Announcement

Collapse
No announcement yet.

Does powder coating harden the metal?

Collapse
X
  • Filter
  • Time
  • Show
Clear All
new posts

  • Does powder coating harden the metal?

    I bought a HF powder coating system, and I was thinking about the process to cure it. It requires you to heat the metal to 400 for about 20 min.

    Isn't that the same process for heat treating metal to make mild steel hardened? Also what happens to alum when you heat it to 400 for 20 min?

  • #2
    Not hot enough to harden steel

    The object that has been powder coated goes into an oven that bakes the coating for 20-30 minutes at 400 degrees. The coating may be up to 400 degrees, but most of the steel isn't. The steel isn't in the oven long enough to warm up much, but this depends on how thick the material is.
    The steel must be spotless before coating and no pinholes in the welds or pockets to hold water if the stuff is washed beforehand. We warm up everything for about a half hour, let it cool, then coat it and bake it.
    I cannot give any advice for powder coating galvanized steel because it is more complicated and picky to get a good, hard bond. It is almost an art. I do not powder coat, but work with 3 guys that do.
    Last edited by deafman; 07-04-2010, 09:06 AM.

    Comment


    • #3
      powdercoating

      did someone say something about steel? who says it's an art form, that is silly. i can say this since i have installed two large commercial lines and also have had thousands of feet of rail powdercoated. wasn't the question about deformation of aluminum at 400 f? use a reputable powder coater and not an artist and you won't have any problems. good to consult about configuration of item to be coated to make sure the design lends itself to powdercoating.

      Comment


      • #4
        well slap me upside the head. he wants to know if it 400 f is sufficient to heat treat mild steel. either way, it is the blind leading the blind in a lot of these posts.

        Comment


        • #5
          Not even close to worrying about. this a broad explaination of hardening steel. You harden (high carbon) steel by heating it to critical (non magnetic) around 1400-1500f then quench the steel in oil water or brine depending on the type of steel. The part is not very hard and brittle so you now temper it by heating it up again to a lower temperature to temper or drawback the hardness of the steel to what is desired usually 400-700f range. You will not harden mild steel.
          Miller syncrowave 200 runner with coolmate 4
          and wp2025 weldcraft torch
          Miller 125c plasma cutter

          Comment


          • #6
            Aluminum can be artifically aged by heat treating, between 400 to 600 degrees F for 6 to 8 hours. It makes the material harder and more machinable. Powdercoating Aluminum does nothing to the aluminum.

            Powder Coating of Steel Parts, even those made from sheet steel do not get harder by the baking/curing process, the time is too short and the heat too low.
            '77 Miller Bluestar 2E on current service truck
            '99 Miller Bobcat 225NT for New Service Truck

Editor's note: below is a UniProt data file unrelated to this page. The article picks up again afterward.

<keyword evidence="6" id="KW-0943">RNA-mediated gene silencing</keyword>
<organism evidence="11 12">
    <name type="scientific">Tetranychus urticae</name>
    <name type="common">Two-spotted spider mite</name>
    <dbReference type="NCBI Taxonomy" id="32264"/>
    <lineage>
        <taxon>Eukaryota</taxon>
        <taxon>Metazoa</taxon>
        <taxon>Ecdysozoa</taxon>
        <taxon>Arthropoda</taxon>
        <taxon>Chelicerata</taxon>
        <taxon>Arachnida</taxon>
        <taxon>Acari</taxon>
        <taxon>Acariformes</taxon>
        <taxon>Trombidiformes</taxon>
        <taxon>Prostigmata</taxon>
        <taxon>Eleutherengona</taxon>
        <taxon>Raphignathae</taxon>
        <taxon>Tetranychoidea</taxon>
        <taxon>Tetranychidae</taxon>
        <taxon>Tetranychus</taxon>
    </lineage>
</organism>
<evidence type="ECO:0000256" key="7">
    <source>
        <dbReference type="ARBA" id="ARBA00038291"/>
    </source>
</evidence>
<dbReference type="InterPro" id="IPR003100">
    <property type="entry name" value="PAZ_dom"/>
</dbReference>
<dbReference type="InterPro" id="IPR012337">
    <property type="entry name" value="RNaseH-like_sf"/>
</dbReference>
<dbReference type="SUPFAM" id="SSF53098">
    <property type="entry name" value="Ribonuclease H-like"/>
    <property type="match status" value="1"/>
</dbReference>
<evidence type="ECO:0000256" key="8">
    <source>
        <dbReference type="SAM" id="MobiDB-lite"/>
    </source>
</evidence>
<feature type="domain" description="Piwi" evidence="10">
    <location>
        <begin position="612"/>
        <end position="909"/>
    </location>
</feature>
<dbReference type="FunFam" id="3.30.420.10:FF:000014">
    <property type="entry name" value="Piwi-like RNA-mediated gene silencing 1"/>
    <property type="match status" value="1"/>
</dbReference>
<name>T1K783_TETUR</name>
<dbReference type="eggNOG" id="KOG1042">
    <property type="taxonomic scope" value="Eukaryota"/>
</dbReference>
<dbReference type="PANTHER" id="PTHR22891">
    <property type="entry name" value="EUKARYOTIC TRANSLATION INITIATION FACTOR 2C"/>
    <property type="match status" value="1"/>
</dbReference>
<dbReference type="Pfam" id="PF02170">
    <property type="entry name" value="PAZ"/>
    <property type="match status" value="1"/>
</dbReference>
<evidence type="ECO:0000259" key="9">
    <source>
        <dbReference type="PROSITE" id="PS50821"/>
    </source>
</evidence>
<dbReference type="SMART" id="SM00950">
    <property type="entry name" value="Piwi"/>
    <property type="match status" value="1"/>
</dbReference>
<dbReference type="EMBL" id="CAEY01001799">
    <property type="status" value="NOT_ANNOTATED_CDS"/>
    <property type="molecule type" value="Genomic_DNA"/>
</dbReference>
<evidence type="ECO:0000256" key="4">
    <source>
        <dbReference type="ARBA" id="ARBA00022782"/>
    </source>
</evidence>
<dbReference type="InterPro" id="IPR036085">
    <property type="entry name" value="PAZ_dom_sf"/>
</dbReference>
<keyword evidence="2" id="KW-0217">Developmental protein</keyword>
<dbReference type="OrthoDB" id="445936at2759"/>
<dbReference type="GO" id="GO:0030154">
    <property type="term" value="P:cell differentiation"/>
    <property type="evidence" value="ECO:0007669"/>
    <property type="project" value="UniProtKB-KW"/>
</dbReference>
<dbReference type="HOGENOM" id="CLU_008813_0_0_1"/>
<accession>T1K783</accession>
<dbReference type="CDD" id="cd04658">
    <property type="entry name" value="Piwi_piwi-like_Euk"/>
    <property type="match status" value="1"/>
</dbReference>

'85 Millermatic 200 in Shop

            '72 Marquete 295 AC cracker box in Shop
            '07 Hypertherm Powermax 1000 G3 Plasma Cutter in Shop
            Miller Elite and Digital Elite Hoods

            Comment


            • #7
              What about 5356?

              I would like to know what a metalurgist or an engineer with the relevant degree would have to say about the effects of the oven curing process on 5356 filler.
              IOW if you are making something using 5356 filler, and knowing it is not recommended for continuous usage above 150 degrees, does that oven baking process have any effect on the ultimate strength of the welds?

              www.facebook.com/outbackaluminumwelding
              Miller Dynasty 700...OH YEA BABY!!
              MM 350P...PULSE SPRAYIN' MONSTER
              Miller Dynasty 280 with AC independent expansion card
              Miller Dynasty 200 DX "Blue Lightning"

              Miller Bobcat 225 NT (what I began my present Biz with!)
              Miller 30-A Spoolgun
              Miller WC-115-A
              Miller Spectrum 300
              Miller 225 Thunderbolt (my first machine bought new 1980)
              Miller Digital Elite Titanium 9400

              Comment


              • #8
                Originally posted by FusionKing View Post
                I would like to know what a metalurgist or an engineer with the relevant degree would have to say about the effects of the oven curing process on 5356 filler.
                IOW if you are making something using 5356 filler, and knowing it is not recommended for continuous usage above 150 degrees, does that oven baking process have any effect on the ultimate strength of the welds?
                fusion, when i worked in the sign shop, i made MANY heavy sign frames that were spec'd for 5356 filler, and designed to be hurricane proof . the coating process spec'd for powder.... engineers designed it, i just welded it..... *shrugs*
                welder_one

                nothing fancy, just a few hot glue guns for metal
                www.sicfabrications.com

                Comment


                • #9
                  Thanks...

                  Now I can get on with makin things pretty

                  Comment

                  Working...
                  X